And while these Pickled Figs form Boat Street Pickles do not quite match that memory for me due to the balsamic vinegar and other flavorings added to make these “pickles,” they are still incredibly yummy.  The figs taste as though they were picked and processed at the peak of freshness.  They taste plump and juicy, and just a wee bit fermented.  I love that I can feel the seedy texture of the fig, it does remind me of the texture of those tree-ripened figs from my childhood.

The balsamic vinegar adds a tangy flavor to the pickle while at the same time, it highlights some of the sweetness of the fig.  It’s a very nice contrast of flavor.  I can taste the slightly resinous note from the rosemary.  All of these distinctive flavors come together to create a sweet and tangy relish that is absolutely memorable.

I wasn’t sure how I was going to serve these … but this evening, I made a very simple baked chicken breast dinner for the family, and I decided that this would be the time that I opened the jar and gave it a try.  I scooped out a generous dollop of the Pickled Figs and served it with my chicken, and it managed to elevate what might otherwise be a slightly boring chicken breast to something quite extraordinary!  I don’t know how I’ll be able to eat baked chicken breast without this on the side now!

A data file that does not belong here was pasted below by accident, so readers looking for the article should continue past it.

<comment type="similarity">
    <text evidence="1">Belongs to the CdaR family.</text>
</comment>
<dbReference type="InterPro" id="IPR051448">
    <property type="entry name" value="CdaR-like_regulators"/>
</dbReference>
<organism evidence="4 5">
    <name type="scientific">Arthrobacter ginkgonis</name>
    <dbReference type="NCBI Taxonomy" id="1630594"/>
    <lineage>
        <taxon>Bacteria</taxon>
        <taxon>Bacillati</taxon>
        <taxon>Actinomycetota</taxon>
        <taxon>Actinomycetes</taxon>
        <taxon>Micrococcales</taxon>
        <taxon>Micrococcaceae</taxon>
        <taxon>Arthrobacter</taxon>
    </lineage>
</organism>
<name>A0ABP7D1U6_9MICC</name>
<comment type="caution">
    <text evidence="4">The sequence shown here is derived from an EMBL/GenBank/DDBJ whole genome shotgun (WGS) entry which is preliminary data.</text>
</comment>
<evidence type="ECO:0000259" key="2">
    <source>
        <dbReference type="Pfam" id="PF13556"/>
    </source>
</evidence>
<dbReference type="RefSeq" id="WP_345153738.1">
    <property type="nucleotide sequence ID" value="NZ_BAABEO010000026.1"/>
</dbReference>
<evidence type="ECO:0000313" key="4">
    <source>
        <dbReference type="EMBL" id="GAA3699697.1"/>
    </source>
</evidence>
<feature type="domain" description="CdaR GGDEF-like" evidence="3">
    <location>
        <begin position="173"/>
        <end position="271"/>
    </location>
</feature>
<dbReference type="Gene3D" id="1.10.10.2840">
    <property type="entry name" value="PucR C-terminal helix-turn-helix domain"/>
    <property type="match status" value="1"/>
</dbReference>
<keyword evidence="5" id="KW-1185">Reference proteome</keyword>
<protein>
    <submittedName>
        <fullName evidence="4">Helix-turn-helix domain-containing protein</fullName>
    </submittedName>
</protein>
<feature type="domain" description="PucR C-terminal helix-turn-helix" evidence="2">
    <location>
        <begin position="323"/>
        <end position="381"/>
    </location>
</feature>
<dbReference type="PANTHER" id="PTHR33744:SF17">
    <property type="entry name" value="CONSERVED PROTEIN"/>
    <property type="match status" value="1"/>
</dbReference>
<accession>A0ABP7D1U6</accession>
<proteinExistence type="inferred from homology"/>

Tea recommendation:  actually, I didn’t serve any specific tea with this relish, since I enjoyed it with my supper.  I had a glass of Green Pomegranate iced tea (Which I brewed using this tea from Persimmon Tree Tea) – and while I can’t say that the two perfectly complimented each other since I was so busy marveling over how well it complimented the chicken – the tea worked well with dinner overall.

This would also make a nice substitution for cranberry sauce at the holiday meal.  Yes, yes, I know, that day has come and gone, but, the winter holiday – whichever you might observe – is still on its way, and this would be just perfect alongside that rib roast (if you’re serving one), or if you’re baking another turkey – get some of this.  It would even be spectacular with ham.

That is … if you don’t eat it right out of the jar before the guests arrive!

My Final Thoughts:

I LOVE this stuff.  Now, I just need to locate it.  The website does not indicate any shops in Vancouver that offer any of Boat Street Pickles products, but there are a couple of places in Portland.  Maybe I could persuade Chuck’s Produce here in Vancouver to start carrying it.  It is certainly worth the effort.

To learn more about these Crostini “crackers,” visit Anjou Bakery’s website.

What I Think:

I was thrilled to find these amongst the many goodies in this month’s tasting box from Foodzie.  I hadn’t yet tried this particular dried bread cracker, but, I had tried something similar:  Raincoast Crisps, and I was quite a fan of those crunchy treats.  I was quite sure I’d end up enjoying these just as much as I enjoy the Raincoast Crisps (my favorite flavor is the Cranberry Hazelnut).